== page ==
Article Readability Stats: 973 words; Flesch-Kincaid Reading Level = 9.7
This post first appeared on my book blog, Cherry Tree Reads. View it here.
Books are something very close to my heart. While growing up I was never the biggest reader, something clicked when I went off to college and I began reading almost anything I could get my hands on. Most of the books I pick up, however, are non-fiction. Fiction is still a genre I’m trying to dive into, but it’s more difficult for me to find a fiction book that sounds interesting than, say, a history book or a book about soccer. Or even a textbook!
I love browsing used book stores for great deals, and I think there’s nowhere better to find an interesting book. Each has their own organization system, and they differ a little from the Library of Congress or Dewey Decimal system that I see in libraries. This means I find a wider variety of books quicker than going to a library where when I look at a Scottish history shelf the surrounding shelves are also dedicated to Scottish history–there’s less of a mix within eyesight.
I’ve bought a lot of books since college–so many, in fact, that there are two very heavy tubs of books sitting in a storage unit in the state I just moved from! My fiancée has told me I need to buy another bookshelf before I buy more books, but since moving into our new place there have been 0 deliveries of bookshelves and a non-zero number of books…
When we moved in and started unpacking, I finally decided to go through my books (that I moved) and log them all in Excel. So now I can classify my books any way I want! And I can also finally see the proportion of my books that are fiction vs non-fiction, history books, classics, contemporary literature, and much more. For this post, I wanted to run through some of the numbers in my personal library–even though I have 50+ books unaccounted for at the moment (although most of those are business/statistics books and business textbooks).
I have a total of 179 books on my shelves. Ok, a few of those are on the floor since there’s no more room on the shelves we currently have. Hence the need for more bookcases, not books! I gathered the title and author of each book, not the ISBN or initial/current publication date, so I can’t show a breakdown of years. It’s an ongoing process, so I will see those numbers in the future.
I created my own subjects for classification–24 of them. These include everything from 18th Century Literature and Science Fiction to African Writers and Languages. In fact, my bookshop page classifies books into many of the same categories. I prefer grouping by subjects and sub-subjects rather than alphabetically within a broad subject.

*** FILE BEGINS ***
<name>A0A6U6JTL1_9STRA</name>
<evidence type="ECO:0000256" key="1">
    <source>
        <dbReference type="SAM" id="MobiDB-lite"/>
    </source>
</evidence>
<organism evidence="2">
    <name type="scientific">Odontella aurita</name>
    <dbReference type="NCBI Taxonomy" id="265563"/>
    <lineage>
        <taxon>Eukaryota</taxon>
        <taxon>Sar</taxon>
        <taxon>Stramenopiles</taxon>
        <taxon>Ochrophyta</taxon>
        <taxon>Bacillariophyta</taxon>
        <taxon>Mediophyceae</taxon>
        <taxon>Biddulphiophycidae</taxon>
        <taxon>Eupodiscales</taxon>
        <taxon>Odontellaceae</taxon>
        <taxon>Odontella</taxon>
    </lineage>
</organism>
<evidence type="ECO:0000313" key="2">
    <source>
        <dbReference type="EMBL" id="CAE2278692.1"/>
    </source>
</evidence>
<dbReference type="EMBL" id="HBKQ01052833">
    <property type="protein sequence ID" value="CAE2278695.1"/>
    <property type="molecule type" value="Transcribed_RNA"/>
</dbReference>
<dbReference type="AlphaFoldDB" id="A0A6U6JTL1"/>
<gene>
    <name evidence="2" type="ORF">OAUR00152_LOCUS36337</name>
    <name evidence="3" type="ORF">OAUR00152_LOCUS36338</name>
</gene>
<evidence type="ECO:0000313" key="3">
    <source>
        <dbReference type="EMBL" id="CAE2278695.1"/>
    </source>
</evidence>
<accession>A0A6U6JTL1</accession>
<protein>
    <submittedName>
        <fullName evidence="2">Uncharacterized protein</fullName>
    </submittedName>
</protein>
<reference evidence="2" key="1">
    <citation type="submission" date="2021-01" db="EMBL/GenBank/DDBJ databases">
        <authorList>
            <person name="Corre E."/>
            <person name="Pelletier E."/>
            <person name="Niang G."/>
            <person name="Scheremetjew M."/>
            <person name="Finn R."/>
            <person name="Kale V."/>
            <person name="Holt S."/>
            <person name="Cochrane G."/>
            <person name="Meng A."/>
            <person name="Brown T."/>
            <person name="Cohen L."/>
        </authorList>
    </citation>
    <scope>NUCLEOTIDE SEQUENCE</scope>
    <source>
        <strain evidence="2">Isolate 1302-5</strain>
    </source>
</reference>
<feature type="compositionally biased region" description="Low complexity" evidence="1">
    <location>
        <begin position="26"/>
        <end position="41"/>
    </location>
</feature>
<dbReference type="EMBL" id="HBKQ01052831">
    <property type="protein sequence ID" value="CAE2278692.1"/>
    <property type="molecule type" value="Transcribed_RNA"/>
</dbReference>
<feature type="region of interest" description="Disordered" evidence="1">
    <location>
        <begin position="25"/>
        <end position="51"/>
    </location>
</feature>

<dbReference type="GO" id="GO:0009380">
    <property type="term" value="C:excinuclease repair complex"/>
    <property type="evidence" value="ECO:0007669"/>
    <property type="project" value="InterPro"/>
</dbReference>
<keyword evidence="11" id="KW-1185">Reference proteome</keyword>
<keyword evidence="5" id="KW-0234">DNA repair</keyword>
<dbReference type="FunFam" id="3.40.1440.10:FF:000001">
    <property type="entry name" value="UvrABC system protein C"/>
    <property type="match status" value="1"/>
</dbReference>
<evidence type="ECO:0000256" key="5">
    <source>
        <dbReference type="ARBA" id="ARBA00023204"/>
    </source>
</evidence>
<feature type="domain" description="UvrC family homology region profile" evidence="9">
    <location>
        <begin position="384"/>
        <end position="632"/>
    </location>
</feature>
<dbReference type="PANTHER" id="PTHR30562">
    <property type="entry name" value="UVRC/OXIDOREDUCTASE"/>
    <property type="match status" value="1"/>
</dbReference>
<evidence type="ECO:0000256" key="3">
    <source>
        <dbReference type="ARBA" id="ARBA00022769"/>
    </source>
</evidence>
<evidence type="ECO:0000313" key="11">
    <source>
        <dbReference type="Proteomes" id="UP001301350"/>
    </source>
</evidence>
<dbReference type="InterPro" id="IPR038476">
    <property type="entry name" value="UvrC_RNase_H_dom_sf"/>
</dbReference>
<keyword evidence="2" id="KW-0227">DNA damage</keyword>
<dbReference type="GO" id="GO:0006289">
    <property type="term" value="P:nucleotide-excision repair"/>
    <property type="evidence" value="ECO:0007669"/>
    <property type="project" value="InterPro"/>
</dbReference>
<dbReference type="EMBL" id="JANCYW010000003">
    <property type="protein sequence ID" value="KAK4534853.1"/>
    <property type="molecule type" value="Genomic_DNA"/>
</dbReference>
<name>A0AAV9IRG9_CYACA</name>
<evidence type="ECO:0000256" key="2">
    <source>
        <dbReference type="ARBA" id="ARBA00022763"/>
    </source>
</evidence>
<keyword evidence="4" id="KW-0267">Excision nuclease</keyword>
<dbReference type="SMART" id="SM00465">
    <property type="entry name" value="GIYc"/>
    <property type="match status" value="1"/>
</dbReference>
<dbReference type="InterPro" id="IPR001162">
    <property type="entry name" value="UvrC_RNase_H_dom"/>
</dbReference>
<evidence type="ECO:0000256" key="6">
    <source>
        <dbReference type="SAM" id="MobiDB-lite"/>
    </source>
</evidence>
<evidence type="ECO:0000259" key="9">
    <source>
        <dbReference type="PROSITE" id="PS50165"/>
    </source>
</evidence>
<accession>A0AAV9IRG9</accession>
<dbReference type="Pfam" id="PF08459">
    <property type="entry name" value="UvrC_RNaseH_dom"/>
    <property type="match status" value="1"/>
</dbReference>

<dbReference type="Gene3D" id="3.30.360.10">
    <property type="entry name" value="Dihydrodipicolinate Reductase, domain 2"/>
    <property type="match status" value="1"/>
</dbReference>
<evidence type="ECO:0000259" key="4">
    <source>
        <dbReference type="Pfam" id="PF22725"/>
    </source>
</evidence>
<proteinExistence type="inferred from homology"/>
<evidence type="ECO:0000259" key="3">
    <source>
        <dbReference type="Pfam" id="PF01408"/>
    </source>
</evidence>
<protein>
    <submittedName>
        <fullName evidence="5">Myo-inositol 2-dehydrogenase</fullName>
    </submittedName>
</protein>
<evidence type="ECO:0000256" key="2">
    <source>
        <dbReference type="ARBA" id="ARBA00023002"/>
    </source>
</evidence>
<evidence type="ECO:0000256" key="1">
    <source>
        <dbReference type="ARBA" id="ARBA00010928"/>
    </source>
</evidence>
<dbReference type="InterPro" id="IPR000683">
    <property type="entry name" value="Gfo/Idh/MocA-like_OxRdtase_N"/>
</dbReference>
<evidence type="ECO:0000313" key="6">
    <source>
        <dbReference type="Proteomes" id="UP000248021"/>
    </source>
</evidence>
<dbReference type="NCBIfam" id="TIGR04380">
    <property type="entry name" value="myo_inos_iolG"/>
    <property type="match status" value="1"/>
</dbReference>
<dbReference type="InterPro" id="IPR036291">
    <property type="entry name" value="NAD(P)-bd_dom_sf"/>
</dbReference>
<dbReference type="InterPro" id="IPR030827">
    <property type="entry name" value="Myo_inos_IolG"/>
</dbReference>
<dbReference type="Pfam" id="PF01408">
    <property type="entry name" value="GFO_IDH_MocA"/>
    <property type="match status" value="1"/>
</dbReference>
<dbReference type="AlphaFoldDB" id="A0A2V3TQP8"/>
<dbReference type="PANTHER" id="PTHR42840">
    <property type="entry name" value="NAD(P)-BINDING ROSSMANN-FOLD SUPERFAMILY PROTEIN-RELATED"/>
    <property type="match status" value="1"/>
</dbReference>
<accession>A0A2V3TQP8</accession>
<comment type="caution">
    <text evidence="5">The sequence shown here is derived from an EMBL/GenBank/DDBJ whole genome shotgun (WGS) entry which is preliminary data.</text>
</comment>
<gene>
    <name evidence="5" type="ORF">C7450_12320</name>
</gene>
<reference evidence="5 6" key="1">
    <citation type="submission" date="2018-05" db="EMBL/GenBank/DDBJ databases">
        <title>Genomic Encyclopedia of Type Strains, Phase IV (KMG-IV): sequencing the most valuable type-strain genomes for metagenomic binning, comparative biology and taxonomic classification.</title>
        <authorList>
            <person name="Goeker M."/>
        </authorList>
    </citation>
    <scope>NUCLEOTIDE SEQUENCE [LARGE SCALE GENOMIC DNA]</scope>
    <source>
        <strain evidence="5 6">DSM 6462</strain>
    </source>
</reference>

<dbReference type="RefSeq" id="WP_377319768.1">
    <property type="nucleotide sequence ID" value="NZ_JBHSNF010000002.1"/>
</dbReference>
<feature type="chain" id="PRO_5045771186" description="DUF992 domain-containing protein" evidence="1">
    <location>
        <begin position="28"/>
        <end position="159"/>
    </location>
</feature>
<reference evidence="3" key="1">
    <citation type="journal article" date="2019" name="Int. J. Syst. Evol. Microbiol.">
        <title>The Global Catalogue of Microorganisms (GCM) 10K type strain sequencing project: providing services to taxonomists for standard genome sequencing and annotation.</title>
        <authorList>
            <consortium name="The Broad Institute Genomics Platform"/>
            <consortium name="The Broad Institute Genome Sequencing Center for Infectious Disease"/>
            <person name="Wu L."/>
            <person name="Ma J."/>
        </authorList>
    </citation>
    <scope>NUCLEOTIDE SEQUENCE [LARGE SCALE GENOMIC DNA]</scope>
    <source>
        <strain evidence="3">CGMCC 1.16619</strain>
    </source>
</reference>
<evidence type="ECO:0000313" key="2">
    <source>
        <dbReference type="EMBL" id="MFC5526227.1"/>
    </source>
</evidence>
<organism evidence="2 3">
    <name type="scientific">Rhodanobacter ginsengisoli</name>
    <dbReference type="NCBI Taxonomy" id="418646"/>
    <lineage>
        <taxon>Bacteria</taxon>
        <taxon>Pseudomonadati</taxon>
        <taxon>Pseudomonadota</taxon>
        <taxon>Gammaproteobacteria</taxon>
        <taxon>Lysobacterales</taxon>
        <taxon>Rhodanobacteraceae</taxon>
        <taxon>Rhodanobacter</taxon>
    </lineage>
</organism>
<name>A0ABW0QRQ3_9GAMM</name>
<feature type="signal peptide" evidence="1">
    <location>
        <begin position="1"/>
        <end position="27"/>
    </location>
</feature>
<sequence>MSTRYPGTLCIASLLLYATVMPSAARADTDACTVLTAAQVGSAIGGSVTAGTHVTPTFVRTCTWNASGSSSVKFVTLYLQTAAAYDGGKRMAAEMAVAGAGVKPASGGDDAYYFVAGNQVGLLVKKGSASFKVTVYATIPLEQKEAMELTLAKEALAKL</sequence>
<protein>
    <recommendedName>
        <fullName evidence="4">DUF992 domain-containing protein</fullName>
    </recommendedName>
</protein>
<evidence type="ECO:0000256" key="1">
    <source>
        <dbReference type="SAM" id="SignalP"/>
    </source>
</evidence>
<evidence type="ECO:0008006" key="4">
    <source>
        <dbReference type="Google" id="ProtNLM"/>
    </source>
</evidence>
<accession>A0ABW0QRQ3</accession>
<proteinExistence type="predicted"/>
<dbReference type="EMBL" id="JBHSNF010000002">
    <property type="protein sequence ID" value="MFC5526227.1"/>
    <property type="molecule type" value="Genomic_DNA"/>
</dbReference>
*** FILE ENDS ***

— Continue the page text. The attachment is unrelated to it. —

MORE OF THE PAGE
Language books make up my largest section of books with 34. These are primarily books for learning a specific language, everything from beginner’s books to grammars to dictionaries. I’m not a big fan of phrase books, so I don’t have any of those. If you can’t tell from this, languages are a passion of mine, so I pick up books teaching the language instead (which have the same phrases as a phrase book). I collect language books in case I want to learn any in the future, so it’s the first section I go to in a bookstore. Additionally, I have 7 books specifically on Linguistics and not language learning, so I own 41 language/linguistics books. Almost 23% of the books on my shelves right now!
Textbooks are the second-largest group on my shelves. Typically, these come into my possession in two ways. One way is by buying required or optional books from all my college classes and never selling them, because I may use them again (spoiler: I hardly do, but once a year it’s great to go back and look something up). Second, I love learning and think textbooks are the best way to introduce yourself to a new subject. Once I find a topic I’m interested in, I’ll look up syllabi from various universities and try to get one or two of the recommended textbooks. Some are great at uploading past syllabi to their department pages (George Mason University), others it’s extremely easy to find syllabi with a google search (course code, number, university, syllabus “PHY 101 MSU syllabus”). If I had all the books from the storage unit, this number would increase with all the Statistics and Supply Chain Management textbooks I own.
History and Sports
These are my two favorite types of books to read and together make up another big chunk of my library. And many times, I could classify one book as either history or sports, because it deals with the history of a sport (African Soccerscapes and Inverting the Pyramid, for example). Other history books include everything from Scotland (see my review of Scotland: Story of a Nation) and Wales and Austria to Greece and Rome; from the Incas to the Mongolians; and a series of 20 books from Time Magazine detailing the history of the world. My sports books mainly cover soccer–from scouting to tactics and history–but also include a growing collection of rugby books.
Side note, if you are at all interested in sports, history, or Africa’s place in the global context, check out Peter Alegi’s African Soccerscapes–it’s an amazing book and exceptionally well-researched. I’ll write a review on it in a later post.
I could go into further detail on my library, but I think I’ll leave it at that. Here’s the numbers on my subjects:
|20th Century Literature||12|
|19th Century Literature||4|
|18th Century Literature||1|